The Roots are really a breath of fresh air in a genre where artists are constantly trying to out-sample one another. After seeing The Roots live for the second time, I have to wonder why all hip hop acts don’t bring live bands with them on tour? The live band setup allows for the obvious advantages of improvisation, much improved sound quality, actual musical talent, and of course more to watch than a few people hopping around on stage with microphones.
In really taking advantage of their backing band, Roots’ shows feature multiple virtuoso solos from bassists, keyboardists, guitarists, drummers, and trumpet players. You might even see a tabla solo, if you’re lucky. Their sets undergo so many transformations, medleys, and covers, they begin to transcend the hip hop genre altogether. You’re likely to see a strong variety of covers from Led Zeppelin’s “Immigrant Song” to Kool & the Gang’s “Jungle Boogie,” and of course, their 11-15 minute cover of Bob Dylan’s “Masters of War.” The group usually begins and ends their sets with a full, 10+ member band set-up, with 2 distinct sections in-between, one featuring the rock band set-up for the Zeppelin and Dylan covers, and the other featuring the group’s horn section.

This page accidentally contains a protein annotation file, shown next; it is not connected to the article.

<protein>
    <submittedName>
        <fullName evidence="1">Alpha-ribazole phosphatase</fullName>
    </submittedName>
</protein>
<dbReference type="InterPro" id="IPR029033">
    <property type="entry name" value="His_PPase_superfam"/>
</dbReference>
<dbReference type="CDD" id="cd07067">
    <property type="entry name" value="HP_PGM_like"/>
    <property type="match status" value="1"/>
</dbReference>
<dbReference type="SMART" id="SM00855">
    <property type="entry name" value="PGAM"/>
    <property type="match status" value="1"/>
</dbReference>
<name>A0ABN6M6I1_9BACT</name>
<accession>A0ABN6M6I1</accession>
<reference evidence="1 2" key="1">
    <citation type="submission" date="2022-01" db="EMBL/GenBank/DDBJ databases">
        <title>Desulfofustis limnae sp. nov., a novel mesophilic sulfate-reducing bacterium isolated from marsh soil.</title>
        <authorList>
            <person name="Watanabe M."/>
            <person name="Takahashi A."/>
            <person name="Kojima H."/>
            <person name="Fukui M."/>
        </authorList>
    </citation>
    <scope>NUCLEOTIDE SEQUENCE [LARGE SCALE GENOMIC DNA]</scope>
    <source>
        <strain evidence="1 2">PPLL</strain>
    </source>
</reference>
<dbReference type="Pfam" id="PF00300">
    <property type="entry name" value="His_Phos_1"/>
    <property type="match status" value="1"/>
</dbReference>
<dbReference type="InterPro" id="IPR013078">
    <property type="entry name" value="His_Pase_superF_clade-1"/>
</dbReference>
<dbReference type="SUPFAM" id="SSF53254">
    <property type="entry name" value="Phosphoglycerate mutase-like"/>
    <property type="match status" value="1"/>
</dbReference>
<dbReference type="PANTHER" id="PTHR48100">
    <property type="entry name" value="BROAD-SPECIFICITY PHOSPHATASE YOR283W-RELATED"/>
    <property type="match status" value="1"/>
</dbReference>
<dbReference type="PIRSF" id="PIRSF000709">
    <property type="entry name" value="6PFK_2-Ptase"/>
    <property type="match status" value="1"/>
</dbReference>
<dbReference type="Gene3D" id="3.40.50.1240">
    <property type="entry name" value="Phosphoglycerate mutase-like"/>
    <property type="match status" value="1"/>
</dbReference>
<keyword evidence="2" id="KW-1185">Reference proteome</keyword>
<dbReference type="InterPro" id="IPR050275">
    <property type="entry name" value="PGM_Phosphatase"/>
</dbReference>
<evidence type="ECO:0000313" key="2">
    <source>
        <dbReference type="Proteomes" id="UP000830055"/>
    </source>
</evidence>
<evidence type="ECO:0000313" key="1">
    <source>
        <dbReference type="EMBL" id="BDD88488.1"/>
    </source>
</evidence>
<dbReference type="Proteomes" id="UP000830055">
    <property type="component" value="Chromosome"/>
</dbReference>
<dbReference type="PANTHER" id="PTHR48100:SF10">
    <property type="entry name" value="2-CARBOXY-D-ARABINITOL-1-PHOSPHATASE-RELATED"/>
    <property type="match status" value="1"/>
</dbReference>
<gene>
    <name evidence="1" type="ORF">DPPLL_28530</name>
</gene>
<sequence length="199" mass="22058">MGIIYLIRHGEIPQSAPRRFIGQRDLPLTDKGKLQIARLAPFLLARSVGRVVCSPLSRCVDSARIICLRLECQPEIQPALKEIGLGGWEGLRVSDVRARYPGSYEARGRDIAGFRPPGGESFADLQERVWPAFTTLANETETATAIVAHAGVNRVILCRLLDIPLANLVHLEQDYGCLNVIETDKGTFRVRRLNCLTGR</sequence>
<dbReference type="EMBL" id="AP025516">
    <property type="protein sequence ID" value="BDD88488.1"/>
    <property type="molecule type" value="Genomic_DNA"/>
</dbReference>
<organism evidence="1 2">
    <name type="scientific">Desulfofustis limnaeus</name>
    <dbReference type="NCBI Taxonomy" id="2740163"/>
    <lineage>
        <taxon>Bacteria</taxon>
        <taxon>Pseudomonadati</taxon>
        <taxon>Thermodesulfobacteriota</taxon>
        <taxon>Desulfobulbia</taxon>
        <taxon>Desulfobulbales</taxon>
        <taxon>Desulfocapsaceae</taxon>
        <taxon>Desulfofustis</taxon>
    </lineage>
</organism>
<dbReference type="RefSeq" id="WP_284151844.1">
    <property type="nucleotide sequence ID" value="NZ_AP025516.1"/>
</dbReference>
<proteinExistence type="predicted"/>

The Roots’ are taking the hip hop live show to a new level of musical ability. Below are a few, mostly bootleg, examples of their set, showcasing their musicianship and their successful blending of genres:
A bass solo from Hub:
Midway through “Masters of War,” check out Kirk Douglas’ vocals 2 minutes in:
?uestlove drum solo:
A professionally shot Roots’ show from early in their career:
The Roots are on tour now (go see them!) and released their new album, “Rising Down,” today. It’s great, go pick it up!